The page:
“The blood vessels right beneath my heart were blocked in two different areas, probably about two inches apart,” he said. “One was almost completely closed, about 95 percent, and the other one, in the same artery, was 75 percent blocked.”

Knox, who received two stints Jan. 25 to help keep the blood vessels open, stated high cholesterol, improper diet and not exercising were the causes of the blockage.

“High cholesterol caused so much build-up that the heart was trying to pump the blood but it was being stopped,” he said. “If it were not for the poor eating habits, which I had most of my life, and lack of exercise, I would not have this problem.”

Exercising is very important to stay healthy, said Knox, who retired from the Marine Corps in 2005, achieving the rank of staff sergeant.

“I’ve been retired going on 11 years now and when I retired from the Marine Corps, I retired from exercising,” he said. “And that is not a good thing.

“This body is a temple and I should have treated it as such and I did not,” he noted. “I was abusing it. I thought because of my appearance, I am not overweight and not past a certain age, everything was all right. None of that made a difference.

“Heart disease is not a joke,” Knox continued. “It does not discriminate. It does not care if you are black, white, male, female, young or old. If you don’t treat your heart right or your body right, it will eventually shut down.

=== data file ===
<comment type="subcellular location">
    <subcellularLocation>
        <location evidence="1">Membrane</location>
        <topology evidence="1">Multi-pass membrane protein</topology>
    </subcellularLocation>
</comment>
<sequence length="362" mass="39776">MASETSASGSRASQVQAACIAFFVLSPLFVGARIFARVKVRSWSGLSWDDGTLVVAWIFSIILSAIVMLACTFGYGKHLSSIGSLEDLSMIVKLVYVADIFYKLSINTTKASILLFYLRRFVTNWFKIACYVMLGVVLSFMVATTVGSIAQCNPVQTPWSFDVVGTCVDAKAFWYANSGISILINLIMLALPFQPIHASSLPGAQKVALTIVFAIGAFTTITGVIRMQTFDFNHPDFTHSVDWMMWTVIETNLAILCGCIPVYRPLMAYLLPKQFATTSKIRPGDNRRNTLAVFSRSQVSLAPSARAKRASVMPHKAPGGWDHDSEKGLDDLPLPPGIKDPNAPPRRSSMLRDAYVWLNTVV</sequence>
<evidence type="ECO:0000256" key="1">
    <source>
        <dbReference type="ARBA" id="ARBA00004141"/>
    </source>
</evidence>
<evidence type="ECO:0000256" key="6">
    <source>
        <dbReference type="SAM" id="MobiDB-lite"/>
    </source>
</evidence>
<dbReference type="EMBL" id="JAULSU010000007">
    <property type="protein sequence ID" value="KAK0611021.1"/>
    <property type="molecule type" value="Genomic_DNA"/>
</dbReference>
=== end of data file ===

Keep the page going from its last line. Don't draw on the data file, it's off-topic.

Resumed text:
“These blockages did not happen in one week,” he said. “There have been symptoms and chest pains in the past but I, being a man, ignored them because I could endure the pain. It was a progression. The blood vessels had closed over a long period of time and it was because I was not taking care of myself.”

Knox said the heart attack was a wake-up call and made him realize he was not “Superman.”

“My saying to some of my coworkers now is that Superman has left the building,” he said. “I am no longer going to be the person who will endure everything and ignore my body. When I feel pain, I will seek assistance.

“Sometimes, we as men, are the most stubborn ones,” he said. “Oh, it is nothing and it will go away. Well, if it is playing with the heart, its not going to go away, it can take you away. Please don’t be too big or too strong to say I’m hurting and I need to seek some help.”

Knox, who continues to stay on his strict diet ordered by his doctor, stated there are several ways to help prevent a heart attack for both men and women.

“Get your annual check ups regardless of age, eat right and exercise,” he stressed.

Having a heart attack is a lifestyle alteration and it made Knox focus on what was really important in life, his family, he confessed.

“This May, my wife and I will be married for 25 years and have been together for 27 years,” he said. “I am a father, I’m a husband and I’m a grandfather. The heart attack made me realize that, wow, I could have lost all of this.”

Knox said he would always remember the unbearable pain of the heart attack as well as the hospital stay.

“It’s a scary feeling not knowing if you are going to make it,” he admitted. “When the lights go out in that hospital room and all my loved ones have left, the question that kept running through my mind was am I going to wake up in the morning.”

For more information about symptoms and how to prevent a heart attack, visit www.cdc.gov/heartdisease/.